To determine how toremifene, an anti-oestrogen triphenylethylene derivate, reduces tumour mass, we investigated its modulation of TGF-β1 and TNF-α in fibroma fibroblasts. Normal and fibroma fibroblasts, isolated from patients affected by Gardner's syndrome without or with fibroma manifestation, were cultured in vitro. Secretion of GAG, collagen and TGF-β1 was increased in fibroma fibroblasts compared to healthy cells. The increase in TGF-β1 secretion into the medium was associated with a parallel increase in TGF-β1 gene expression and receptor number. Receptor cross-linking studies using radiolabelled TGF-β1 revealed more receptors, particularly types I and II, in fibroma fibroblasts than in normal cells. Normal and fibroma fibroblasts did not synthesise TNF-α, but they had TNF-α membrane receptors, as shown by TNF-α assay. TNF-α secreted by human monocytes, which may be present in the peritumoral area, increased cell proliferation and GAG accumulation and was, in turn, enhanced by TGF-β1 treatment. Both growth factors increased angiogenesis, as shown by the CAM assay. Toremifene reduced TGF-β1 secretion by fibroma fibroblasts and TNF-α secretion by monocytes, thus downregulating cell proliferation, ECM macromolecule accumulation and angiogenic progression. We hypothesise that increased TGF-β1 gene expression and TGF-β1 secretion in fibroma fibroblasts as well as the subsequent rise in TNF-α production by monocytes may facilitate fibroma growth and that toremifene inhibits autocrine and paracrine growth factor production.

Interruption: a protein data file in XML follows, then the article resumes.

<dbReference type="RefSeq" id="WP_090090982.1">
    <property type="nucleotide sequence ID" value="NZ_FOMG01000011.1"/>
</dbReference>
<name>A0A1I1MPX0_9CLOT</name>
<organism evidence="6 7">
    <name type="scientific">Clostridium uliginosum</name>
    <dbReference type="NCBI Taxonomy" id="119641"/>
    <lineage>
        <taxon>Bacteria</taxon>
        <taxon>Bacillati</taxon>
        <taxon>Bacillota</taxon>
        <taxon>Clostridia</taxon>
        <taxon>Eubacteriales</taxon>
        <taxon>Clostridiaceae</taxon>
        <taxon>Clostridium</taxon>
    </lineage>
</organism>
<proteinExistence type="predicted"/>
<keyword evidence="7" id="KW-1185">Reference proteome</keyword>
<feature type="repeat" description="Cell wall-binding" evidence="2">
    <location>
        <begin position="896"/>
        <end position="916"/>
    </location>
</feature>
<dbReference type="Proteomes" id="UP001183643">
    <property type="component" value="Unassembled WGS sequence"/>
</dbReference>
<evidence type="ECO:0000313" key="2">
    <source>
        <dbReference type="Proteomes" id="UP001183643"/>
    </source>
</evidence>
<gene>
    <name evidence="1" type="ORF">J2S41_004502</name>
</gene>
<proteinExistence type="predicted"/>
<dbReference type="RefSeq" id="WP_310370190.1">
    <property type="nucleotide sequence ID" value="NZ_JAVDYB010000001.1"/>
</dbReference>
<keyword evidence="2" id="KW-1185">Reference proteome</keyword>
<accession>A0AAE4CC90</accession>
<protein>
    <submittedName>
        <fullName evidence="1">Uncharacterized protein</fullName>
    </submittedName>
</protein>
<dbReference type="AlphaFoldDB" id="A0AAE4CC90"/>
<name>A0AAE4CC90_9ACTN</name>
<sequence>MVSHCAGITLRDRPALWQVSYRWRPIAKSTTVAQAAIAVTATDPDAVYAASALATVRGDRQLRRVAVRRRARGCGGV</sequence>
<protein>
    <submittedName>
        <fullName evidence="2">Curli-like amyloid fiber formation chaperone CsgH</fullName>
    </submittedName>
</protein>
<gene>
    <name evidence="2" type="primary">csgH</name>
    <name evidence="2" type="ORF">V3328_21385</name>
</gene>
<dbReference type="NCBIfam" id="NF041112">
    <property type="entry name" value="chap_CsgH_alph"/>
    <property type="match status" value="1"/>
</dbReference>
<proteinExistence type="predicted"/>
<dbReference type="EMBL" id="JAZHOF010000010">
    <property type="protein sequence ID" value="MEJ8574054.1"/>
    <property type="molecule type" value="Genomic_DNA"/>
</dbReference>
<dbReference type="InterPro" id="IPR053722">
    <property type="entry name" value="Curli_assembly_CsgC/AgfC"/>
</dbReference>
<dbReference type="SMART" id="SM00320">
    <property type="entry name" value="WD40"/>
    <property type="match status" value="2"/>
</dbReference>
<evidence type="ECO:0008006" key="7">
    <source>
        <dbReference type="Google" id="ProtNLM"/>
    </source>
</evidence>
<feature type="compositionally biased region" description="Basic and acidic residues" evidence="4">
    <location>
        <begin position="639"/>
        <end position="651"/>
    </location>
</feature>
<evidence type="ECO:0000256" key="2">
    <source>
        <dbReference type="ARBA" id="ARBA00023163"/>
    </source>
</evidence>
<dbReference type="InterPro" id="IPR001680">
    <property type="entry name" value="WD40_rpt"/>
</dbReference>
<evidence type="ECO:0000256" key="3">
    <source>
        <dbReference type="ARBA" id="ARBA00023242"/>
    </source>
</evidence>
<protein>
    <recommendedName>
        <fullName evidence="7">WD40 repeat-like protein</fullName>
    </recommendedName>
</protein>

ASJC Scopus subject areas
- Cancer Research